Our multicultural communications team develops programs and products that reflect the culture, norms, language, and geographic diversity of Hispanics and Latinos in the U.S.
For more than a decade, Hispanic/Latino communities have led the multicultural population growth in the U.S. With that marked growth comes a responsibility to communicate with and engage these communities in authentic, respectful, and culturally and linguistically appropriate ways. Cultural considerations are essential to the development of communications campaigns for Hispanics and Latinos. To be effective, the programs and products must reflect the culture, the norms, the people, the language, and geographic diversity of Hispanics and Latinos in the U.S.
Our Multicultural Communications Team is comprised of several professionals who represent the diversity of the communities. Individuals from Puerto Rico, Colombia, Costa Rica, Dominican Republic, Bolivia, and Mexico. And Afro-Latinos who offer another layer of intersectionality that’s important to represent through creative campaigns and messaging. Our team includes those who were born in the U.S., as well as those whose families have built lives in the U.S. as immigrants. Further, they reflect the intersectionality of the Hispanic/Latino communities—ensuring a broad representation of gender, age, country of origin, marital status, parental status, and more are considered. These cultural considerations are what takes a campaign from good to great.
And this is why Cassandra de la Cruz Oshinnaiye, our lead for the Hispanic/Latino cohort of our team, has focused her career on engaging Hispanics/Latinos. For nearly two decades, she’s promoted federal health programs, higher education for multicultural communities, and health programs for Hispanic/Latino older adults.
“I want to make sure our community has a seat at the table from the beginning so we're not an afterthought, especially on issues where we're most affected,” she shares. “Our diversity motivates and inspires me to ensure our stories and our people are represented accurately.”
"What I love most about doing Hispanic/Latino-focused communications is there are so many different audiences and so many different stories that can be told."
Motivation through experience
“There were several times where I had to miss or leave school early to help translate for my mom during her doctor’s appointments,” says Carlos Sanabria Montano, whose family originally comes from Bolivia. “Unfortunately, my older brother and dad had to go to work and could not go with her as we needed the money at the time. Luckily, I had teachers who were understanding and were able to help move dates if I had to miss any assessments.”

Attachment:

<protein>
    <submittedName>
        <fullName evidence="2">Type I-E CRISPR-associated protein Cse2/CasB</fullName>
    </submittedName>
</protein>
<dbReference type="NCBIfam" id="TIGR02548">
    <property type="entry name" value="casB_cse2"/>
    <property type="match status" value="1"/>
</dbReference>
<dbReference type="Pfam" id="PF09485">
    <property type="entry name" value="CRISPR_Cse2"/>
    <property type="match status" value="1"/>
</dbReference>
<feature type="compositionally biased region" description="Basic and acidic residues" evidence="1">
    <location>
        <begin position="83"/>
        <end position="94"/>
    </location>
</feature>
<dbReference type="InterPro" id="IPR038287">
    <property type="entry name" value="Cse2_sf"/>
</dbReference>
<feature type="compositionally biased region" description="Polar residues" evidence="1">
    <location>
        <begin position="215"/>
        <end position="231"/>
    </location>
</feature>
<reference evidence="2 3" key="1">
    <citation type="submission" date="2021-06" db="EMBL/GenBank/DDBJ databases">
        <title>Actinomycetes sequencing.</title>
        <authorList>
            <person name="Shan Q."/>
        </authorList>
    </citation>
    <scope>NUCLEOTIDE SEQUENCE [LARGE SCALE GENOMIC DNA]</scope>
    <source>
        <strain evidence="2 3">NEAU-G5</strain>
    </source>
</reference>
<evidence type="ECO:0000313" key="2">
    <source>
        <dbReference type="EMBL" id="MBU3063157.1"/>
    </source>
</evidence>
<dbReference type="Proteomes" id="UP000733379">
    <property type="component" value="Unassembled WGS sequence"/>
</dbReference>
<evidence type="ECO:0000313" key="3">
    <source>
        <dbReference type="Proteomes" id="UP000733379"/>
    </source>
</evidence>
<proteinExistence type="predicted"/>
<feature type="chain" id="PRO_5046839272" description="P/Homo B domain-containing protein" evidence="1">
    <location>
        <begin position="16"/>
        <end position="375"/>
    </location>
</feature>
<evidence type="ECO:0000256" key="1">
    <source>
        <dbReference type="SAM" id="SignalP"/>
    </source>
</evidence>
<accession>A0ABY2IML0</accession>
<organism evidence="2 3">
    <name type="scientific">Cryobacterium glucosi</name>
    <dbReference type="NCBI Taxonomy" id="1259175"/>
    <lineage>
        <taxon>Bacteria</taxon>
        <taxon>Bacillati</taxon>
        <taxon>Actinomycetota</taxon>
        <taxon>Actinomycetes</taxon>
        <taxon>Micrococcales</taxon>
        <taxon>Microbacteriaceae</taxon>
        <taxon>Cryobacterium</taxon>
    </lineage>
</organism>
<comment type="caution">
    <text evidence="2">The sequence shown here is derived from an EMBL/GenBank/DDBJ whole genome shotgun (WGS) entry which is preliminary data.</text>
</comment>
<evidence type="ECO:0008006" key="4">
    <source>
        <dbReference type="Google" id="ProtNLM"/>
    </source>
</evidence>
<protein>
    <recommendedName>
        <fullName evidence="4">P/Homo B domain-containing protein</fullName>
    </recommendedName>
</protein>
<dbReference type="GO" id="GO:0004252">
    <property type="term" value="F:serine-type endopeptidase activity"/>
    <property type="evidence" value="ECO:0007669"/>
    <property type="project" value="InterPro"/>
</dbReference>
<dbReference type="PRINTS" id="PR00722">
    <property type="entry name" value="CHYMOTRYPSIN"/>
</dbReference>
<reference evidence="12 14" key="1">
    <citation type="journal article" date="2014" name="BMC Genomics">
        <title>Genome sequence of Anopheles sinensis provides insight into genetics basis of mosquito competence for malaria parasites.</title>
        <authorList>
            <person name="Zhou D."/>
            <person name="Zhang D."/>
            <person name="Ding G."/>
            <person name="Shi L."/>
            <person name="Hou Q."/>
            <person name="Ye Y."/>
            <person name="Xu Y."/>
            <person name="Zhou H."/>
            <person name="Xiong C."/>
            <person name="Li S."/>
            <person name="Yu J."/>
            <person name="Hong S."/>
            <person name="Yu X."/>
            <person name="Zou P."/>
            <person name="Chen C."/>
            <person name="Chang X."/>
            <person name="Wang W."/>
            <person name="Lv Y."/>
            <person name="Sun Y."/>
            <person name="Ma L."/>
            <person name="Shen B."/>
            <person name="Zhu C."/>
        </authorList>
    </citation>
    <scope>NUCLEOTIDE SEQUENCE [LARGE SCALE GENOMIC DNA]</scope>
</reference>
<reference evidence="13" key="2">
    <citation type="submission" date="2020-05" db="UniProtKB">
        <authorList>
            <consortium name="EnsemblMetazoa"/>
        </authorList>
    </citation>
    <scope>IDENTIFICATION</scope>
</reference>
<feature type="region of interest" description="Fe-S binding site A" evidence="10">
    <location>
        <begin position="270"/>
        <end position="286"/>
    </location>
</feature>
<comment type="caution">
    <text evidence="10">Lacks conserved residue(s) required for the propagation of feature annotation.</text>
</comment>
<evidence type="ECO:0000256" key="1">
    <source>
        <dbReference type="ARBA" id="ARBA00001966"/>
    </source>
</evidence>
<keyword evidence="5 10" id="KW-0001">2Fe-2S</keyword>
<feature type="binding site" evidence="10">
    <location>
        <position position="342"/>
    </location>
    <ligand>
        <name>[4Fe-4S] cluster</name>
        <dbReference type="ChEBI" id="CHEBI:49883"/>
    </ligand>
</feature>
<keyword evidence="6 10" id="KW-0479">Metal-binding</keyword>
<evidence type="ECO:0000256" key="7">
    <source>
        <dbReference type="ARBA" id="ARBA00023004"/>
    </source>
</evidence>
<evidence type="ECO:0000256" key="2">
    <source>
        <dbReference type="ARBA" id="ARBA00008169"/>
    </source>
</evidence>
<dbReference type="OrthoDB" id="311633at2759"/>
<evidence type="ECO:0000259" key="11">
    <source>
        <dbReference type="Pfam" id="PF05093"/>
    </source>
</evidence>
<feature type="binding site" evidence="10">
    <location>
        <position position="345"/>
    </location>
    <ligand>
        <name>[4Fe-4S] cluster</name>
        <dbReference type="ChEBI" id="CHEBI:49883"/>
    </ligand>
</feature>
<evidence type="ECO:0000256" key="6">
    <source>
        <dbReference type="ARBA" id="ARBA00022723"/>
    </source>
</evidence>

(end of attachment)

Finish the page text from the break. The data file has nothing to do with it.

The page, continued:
Now, Carlos supports public health campaigns as well as those focused on housing and transportation to engage with Hispanics/Latinos. He adapts content into Spanish and helps colleagues develop initiatives that reflect culture and language for Hispanics/Latinos. “I grew up experiencing many hardships due to the lack of resources and support available in Spanish,” he says about his motivation for doing the type of work he does at ICF.
“My experiences inspire me to work toward ensuring that resources are available and delivered in a way that is accessible to the Latino community. I hope that people in similar situations can benefit from the necessary change we’re leading.”
A husband and father of two young boys, Alfonso Pernia, MBA, also brings his passion for helping educate the Hispanic/Latino community in resonant ways to his client work. “What drives me is the great opportunity and responsibility I have to help my people,” shares the native of Colombia who now calls South Florida home. “I consider myself very lucky to be where I am right now; not a lot of Hispanics can get similar opportunities as I had. During the years I was able to work directly with the community, I realized how big the gap is not only in health, but in many other areas.”
“There is a great need for people like us to do our part and use our voice to change lives and ultimately make a difference.”
Getting the message right